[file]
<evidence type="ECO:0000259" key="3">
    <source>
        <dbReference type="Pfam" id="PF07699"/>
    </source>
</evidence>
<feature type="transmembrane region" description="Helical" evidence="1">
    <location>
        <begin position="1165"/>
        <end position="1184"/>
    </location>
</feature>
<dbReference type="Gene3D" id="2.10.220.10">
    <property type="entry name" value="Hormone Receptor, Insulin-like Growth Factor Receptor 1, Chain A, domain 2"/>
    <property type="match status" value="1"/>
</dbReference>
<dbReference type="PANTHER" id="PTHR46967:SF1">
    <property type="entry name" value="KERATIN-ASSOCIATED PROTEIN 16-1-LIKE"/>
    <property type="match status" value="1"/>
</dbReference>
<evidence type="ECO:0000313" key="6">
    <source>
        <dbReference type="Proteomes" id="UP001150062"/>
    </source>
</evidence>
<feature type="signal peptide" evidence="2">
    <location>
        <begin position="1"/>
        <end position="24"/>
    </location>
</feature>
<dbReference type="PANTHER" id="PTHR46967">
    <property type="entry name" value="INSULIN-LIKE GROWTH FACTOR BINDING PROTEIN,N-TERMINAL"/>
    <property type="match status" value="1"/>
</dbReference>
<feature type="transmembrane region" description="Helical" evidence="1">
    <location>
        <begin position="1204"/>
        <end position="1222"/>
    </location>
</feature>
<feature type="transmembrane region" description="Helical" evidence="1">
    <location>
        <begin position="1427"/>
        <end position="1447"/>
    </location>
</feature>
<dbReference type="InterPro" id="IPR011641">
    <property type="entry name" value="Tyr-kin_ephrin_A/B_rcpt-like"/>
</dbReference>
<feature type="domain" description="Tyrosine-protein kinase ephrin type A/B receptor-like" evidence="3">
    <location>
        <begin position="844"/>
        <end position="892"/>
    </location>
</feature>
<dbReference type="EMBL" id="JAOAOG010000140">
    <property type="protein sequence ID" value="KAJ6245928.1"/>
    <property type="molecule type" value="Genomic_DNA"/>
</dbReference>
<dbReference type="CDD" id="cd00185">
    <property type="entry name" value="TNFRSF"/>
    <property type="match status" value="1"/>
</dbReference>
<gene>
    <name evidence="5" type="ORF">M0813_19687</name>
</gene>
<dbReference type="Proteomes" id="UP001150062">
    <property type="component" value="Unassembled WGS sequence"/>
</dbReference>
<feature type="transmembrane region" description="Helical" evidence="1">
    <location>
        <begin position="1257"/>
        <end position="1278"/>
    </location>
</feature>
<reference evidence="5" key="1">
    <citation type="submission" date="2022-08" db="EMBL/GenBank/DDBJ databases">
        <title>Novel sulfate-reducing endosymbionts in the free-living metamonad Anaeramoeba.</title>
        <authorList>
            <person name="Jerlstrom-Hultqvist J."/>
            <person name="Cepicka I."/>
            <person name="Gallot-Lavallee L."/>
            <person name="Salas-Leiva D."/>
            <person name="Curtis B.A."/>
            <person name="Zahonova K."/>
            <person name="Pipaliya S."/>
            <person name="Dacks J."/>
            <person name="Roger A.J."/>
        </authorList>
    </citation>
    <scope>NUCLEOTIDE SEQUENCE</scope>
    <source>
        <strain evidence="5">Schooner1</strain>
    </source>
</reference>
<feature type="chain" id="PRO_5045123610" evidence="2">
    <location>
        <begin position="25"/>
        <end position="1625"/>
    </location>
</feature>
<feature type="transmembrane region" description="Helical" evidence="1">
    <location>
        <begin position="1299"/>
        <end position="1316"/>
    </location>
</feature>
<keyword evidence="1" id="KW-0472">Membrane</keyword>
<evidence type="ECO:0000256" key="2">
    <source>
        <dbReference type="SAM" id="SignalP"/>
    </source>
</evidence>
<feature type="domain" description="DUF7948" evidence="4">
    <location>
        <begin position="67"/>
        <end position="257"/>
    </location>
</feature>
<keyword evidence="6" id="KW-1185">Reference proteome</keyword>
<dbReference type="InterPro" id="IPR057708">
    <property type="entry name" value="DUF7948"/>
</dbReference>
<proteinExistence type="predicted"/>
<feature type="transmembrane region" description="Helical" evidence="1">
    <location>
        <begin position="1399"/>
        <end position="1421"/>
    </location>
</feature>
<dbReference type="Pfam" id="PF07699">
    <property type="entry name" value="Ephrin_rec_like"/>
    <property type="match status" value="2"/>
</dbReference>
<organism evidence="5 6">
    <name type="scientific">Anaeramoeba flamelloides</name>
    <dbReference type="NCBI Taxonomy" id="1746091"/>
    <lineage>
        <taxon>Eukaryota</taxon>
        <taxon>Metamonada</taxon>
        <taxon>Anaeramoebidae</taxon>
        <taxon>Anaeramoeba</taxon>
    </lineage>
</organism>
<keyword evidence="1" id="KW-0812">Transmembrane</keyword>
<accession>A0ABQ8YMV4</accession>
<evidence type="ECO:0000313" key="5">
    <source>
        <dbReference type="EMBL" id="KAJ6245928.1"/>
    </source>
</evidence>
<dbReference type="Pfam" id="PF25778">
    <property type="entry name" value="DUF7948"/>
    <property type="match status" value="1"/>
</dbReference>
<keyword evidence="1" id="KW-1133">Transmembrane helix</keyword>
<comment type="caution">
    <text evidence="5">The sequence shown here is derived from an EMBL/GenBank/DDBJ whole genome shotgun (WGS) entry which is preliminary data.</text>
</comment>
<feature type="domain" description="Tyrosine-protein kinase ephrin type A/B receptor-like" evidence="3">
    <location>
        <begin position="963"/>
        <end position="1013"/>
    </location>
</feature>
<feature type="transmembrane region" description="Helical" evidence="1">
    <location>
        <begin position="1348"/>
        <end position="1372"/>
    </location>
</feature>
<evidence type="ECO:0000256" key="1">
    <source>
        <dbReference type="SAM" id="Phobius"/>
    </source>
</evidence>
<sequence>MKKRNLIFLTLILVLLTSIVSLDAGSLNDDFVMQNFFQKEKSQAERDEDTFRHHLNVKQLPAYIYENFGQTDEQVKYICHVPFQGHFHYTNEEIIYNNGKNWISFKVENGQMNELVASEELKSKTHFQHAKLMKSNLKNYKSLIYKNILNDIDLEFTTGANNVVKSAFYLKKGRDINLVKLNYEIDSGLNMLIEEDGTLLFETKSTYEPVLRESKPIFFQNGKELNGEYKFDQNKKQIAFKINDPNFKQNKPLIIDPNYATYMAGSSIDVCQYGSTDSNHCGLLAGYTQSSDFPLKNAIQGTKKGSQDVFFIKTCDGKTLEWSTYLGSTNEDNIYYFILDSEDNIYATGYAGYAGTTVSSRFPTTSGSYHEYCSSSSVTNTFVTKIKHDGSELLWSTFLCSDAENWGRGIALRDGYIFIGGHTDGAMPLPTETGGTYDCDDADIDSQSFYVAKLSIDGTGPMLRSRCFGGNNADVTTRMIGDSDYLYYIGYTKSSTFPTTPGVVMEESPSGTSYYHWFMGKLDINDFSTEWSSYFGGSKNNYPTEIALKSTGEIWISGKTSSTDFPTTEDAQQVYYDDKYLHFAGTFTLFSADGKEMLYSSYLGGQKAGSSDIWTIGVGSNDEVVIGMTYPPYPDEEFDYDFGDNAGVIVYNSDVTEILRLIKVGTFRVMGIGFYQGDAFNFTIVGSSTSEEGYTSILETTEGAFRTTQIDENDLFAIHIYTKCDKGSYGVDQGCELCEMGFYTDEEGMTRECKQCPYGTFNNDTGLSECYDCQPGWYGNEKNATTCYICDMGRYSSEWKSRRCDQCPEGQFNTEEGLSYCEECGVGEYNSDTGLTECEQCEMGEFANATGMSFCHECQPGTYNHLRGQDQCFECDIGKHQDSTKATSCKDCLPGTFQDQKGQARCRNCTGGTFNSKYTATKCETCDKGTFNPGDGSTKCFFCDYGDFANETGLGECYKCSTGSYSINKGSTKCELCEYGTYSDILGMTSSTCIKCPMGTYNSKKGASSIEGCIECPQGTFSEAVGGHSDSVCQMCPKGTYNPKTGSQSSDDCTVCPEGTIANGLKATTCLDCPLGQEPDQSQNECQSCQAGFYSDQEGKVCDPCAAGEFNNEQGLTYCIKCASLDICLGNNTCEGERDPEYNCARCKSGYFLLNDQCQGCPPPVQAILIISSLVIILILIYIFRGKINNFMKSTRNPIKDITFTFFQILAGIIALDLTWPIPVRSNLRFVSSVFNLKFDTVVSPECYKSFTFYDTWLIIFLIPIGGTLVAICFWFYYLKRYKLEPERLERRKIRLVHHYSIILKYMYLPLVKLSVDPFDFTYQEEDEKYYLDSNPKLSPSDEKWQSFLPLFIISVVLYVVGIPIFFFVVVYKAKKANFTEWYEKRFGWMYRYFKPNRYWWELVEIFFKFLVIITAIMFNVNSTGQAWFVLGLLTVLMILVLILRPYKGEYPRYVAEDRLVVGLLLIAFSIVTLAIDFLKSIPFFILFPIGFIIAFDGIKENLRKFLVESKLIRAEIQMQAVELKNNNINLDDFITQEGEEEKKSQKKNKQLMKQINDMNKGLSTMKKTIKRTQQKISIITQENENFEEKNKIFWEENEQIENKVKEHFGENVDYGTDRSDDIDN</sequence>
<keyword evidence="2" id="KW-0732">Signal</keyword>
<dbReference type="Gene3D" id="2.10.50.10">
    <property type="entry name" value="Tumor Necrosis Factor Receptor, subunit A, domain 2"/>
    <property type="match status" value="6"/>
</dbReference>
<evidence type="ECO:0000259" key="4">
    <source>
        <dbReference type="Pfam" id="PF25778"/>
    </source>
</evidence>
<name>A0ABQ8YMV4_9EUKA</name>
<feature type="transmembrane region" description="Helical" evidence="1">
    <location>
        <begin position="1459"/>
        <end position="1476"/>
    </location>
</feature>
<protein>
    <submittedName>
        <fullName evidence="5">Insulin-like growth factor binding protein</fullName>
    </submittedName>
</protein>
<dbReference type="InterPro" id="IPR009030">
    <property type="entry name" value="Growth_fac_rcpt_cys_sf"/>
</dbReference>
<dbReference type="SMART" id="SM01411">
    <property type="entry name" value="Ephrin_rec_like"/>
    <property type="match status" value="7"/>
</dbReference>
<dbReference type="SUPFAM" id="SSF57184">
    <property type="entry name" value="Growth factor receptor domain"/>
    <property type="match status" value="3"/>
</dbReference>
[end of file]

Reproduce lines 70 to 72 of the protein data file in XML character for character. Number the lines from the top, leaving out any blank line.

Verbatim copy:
<feature type="transmembrane region" description="Helical" evidence="1">
    <location>
        <begin position="1257"/>